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Crashes And Fights
Cast and crew of Death Race would not leave the production without their fair share of bumps and bruises. The cars, however, would barely exit the track on all four wheels after the punishment they received at the hands of the stunt team and second unit. Bolt discusses how three units were used to film Death Race: "We had a splinter unit, first unit and second unit. The second unit, running parallel to the first unit, was directed by SPIRO RAZATOS. He executed the action very specifically, carrying out Paul's storyboards. Paul directed all the drama and actors, and we had a splinter unit hovering in all the inserts—feet on accelerators, rev counters, steering wheels…all of those small pieces that really make up a movie.” Lensing the Races

With multiple autos racing at top speed, there were many challenges during filming. Some spectacular stunts could only be done once, so Anderson's team shot as much footage as possible. Up to eight cameras shot from multiple points of view—both in the air and on the ground. Cameras were rigged in crash boxes to protect them from impact, fire, heat and debris, and mounted on the cars so they'd be in the middle of the action. Often, the second unit was just outside the windows of cars zooming by.

For the writer/director, shooting Death Race offered a nod to another era of filmmaking. "In the 1970s and '80s, there was a limit to how close you could get the camera to some of these crashes,” Anderson says, "a limit to how much you could move the camera. We've built a load of unique rigs that have never been seen before in movies—built specifically for this film. We were able to get the camera so close to these real crashes, these real explosions—cars on fire, cars spinning 20 feet in the air—all done practically and all done safely.”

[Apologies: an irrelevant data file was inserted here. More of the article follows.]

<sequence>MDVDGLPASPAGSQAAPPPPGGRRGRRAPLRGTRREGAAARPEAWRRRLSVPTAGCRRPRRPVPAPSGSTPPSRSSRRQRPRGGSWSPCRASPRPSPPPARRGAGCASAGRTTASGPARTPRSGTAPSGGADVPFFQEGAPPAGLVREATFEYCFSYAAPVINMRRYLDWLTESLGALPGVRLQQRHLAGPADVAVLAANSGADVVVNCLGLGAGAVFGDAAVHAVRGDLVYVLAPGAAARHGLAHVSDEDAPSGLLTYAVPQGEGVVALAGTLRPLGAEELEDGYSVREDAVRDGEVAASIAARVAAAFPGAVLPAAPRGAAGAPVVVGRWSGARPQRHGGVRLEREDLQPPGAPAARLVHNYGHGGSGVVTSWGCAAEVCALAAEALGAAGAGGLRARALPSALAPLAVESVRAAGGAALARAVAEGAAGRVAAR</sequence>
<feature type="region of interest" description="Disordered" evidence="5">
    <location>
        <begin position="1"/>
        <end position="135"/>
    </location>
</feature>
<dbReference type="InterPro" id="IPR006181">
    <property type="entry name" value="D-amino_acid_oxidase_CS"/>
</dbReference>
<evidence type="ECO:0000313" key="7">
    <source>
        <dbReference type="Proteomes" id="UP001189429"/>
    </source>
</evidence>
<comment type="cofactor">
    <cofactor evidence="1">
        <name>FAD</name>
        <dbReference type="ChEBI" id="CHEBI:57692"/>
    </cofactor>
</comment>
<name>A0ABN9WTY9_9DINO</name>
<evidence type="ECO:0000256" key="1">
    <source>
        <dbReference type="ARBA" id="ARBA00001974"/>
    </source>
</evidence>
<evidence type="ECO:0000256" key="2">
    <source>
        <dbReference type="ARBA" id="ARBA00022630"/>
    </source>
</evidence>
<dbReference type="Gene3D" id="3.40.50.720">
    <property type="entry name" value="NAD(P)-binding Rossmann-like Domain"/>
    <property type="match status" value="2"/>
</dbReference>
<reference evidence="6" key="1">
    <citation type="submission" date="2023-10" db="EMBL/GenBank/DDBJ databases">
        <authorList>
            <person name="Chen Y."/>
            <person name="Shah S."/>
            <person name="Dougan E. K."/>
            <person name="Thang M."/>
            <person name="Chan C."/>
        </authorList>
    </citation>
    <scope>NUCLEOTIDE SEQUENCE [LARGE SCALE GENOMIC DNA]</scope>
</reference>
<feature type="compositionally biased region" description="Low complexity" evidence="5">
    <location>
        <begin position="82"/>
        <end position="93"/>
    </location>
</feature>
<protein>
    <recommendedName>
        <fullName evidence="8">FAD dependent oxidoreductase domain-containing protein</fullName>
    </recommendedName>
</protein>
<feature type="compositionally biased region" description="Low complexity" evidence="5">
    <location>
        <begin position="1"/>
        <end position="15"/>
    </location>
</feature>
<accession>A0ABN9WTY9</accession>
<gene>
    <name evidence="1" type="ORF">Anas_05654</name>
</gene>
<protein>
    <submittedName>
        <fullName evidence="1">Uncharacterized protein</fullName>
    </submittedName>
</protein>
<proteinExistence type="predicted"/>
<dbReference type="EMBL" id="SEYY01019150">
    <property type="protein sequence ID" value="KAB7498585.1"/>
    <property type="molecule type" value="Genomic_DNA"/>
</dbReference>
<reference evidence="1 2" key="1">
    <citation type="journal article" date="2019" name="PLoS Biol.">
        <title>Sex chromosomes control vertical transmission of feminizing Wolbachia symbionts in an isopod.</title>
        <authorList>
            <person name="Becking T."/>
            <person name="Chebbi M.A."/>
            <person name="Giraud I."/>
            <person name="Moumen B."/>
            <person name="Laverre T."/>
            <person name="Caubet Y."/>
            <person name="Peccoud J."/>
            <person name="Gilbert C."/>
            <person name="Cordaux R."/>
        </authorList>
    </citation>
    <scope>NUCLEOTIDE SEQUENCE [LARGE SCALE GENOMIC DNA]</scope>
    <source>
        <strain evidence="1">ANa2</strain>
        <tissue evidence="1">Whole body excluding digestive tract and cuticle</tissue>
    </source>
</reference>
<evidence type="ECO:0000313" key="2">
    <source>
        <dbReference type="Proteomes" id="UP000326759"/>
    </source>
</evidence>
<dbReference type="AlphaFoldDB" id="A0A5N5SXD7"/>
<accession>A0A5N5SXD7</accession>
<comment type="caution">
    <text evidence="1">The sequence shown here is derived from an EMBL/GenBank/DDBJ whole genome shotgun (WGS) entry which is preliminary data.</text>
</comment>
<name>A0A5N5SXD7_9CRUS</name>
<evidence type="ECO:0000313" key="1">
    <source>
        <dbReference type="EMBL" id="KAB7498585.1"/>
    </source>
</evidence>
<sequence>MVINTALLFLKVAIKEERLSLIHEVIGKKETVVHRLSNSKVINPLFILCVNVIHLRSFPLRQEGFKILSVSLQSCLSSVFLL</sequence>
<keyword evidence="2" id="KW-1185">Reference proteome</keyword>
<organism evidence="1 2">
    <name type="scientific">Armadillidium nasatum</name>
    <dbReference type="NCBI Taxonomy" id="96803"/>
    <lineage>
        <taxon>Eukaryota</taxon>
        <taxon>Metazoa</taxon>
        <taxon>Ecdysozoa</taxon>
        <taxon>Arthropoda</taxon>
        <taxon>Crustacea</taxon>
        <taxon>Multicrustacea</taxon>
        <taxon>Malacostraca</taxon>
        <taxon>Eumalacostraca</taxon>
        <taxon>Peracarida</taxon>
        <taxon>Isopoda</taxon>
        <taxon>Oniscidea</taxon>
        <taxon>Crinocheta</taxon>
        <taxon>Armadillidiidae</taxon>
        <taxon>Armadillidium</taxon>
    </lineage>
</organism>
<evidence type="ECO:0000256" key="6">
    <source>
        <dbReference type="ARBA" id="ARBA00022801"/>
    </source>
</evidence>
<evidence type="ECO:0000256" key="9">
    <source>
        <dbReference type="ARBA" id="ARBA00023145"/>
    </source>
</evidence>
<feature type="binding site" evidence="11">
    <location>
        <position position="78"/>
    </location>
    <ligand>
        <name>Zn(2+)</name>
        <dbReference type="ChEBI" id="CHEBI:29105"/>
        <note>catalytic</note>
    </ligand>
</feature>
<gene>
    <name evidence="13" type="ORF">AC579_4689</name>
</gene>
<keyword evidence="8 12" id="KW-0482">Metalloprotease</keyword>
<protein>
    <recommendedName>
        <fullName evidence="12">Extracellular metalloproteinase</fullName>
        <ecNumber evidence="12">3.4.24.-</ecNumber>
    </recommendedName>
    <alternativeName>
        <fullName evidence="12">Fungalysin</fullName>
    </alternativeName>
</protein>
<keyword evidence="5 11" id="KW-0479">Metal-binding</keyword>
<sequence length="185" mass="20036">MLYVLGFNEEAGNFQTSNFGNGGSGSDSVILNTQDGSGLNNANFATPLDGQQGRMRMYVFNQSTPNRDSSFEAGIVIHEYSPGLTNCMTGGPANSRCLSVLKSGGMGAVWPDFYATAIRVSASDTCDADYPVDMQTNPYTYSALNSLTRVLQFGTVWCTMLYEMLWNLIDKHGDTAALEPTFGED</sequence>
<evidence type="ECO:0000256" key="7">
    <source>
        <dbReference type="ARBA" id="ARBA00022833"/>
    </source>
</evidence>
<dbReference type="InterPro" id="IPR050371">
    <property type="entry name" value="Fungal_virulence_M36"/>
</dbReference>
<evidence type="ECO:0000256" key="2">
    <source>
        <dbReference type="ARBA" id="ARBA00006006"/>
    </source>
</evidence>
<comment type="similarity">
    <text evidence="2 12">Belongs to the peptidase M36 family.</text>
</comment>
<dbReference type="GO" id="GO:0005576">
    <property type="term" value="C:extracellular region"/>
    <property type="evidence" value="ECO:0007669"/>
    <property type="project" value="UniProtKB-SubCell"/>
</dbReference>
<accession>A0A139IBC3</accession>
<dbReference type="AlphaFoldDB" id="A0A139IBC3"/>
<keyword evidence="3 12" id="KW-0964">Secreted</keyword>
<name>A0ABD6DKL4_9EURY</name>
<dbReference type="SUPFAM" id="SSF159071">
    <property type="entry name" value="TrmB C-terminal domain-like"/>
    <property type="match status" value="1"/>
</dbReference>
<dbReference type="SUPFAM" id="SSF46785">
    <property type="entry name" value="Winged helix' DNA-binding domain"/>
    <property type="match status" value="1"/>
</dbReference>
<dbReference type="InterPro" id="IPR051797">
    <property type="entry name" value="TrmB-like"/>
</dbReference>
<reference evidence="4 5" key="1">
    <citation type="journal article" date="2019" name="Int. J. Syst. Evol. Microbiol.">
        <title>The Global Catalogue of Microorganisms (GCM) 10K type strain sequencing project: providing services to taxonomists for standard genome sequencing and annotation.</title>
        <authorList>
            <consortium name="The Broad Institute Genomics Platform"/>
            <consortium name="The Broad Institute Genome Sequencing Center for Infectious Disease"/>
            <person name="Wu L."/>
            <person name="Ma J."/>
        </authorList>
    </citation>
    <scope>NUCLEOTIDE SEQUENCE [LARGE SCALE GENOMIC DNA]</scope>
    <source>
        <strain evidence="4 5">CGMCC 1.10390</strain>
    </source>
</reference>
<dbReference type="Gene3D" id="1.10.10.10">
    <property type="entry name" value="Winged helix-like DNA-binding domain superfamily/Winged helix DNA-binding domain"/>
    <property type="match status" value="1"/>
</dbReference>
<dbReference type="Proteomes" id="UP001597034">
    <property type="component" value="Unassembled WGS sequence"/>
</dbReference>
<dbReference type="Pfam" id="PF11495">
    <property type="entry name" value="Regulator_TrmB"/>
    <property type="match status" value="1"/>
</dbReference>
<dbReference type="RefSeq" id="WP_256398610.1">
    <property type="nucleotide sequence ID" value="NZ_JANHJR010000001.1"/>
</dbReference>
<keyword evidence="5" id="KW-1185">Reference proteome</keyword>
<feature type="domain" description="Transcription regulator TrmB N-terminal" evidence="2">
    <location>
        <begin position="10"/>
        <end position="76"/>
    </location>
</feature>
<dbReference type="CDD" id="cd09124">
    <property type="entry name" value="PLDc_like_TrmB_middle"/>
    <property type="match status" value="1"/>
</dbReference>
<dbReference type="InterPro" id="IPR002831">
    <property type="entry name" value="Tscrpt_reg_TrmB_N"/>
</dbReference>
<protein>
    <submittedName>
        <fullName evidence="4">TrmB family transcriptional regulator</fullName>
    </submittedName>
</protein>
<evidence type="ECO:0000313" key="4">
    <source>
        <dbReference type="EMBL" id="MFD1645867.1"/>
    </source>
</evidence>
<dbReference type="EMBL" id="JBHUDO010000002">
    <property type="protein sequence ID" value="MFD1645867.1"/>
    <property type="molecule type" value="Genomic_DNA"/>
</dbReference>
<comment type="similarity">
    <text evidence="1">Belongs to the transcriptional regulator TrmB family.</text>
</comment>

In order to implement his vision of a deadly place and time, Anderson worked with a seasoned film and stunt crew. Second-unit stunt coordinator ANDY GILL notes: "Luckily, everything we could do in the physical world, Paul wanted to do. For a lot of big wrecks, we had some effects wirework that helped with the stunt work, but we tried to keep it as real as we could. We stayed away from the special and visual effects for flipping cars through the air…unless it was physically impossible.”

To keep stunts organized, Gill created diagrams of all the races, which he color coded to indicate details such as which cars would explode and how many bullet holes they had in them each lap. Matchbox cars were used to block out the action in miniature. When the team needed to make actual cars blow up, it built some that didn't need human drivers. "We got with special effects to build these rigs: remote-control cars,” explains Gill. "When we needed to shoot at high speed and have a very violent wreck with the cars ripping themselves apart… we didn't put stunt people in.”

The other Gill on the set, Andy's brother Jack, was the lead stunt driver. He drove the 600-horsepower, "new muscle car” Mustang and worked with the other stunt drivers (and actors when at the wheel) to secure all moves were done safely. It was mandatory, as, for instance, the Ram had very limited visibility and the size of the window in the chop top is approximately 3 inches tall.

Jack Gill says they employed all kinds of special driving tricks and stunts to make the races look spectacular. "The reverse-drive rig is something we've been using for about five years. It's an ingenious little thing where you hook up a steering wheel and a set of pedals and a brake in the back of the car so that another driver can sit in back and look out the back window.” The reverse-drive rig allowed the stunt crew to create spectacular driving action as, essentially, two guys drove for one stunt.

To keep the story in sync, it was crucial to get shots of the actors in the cars driv

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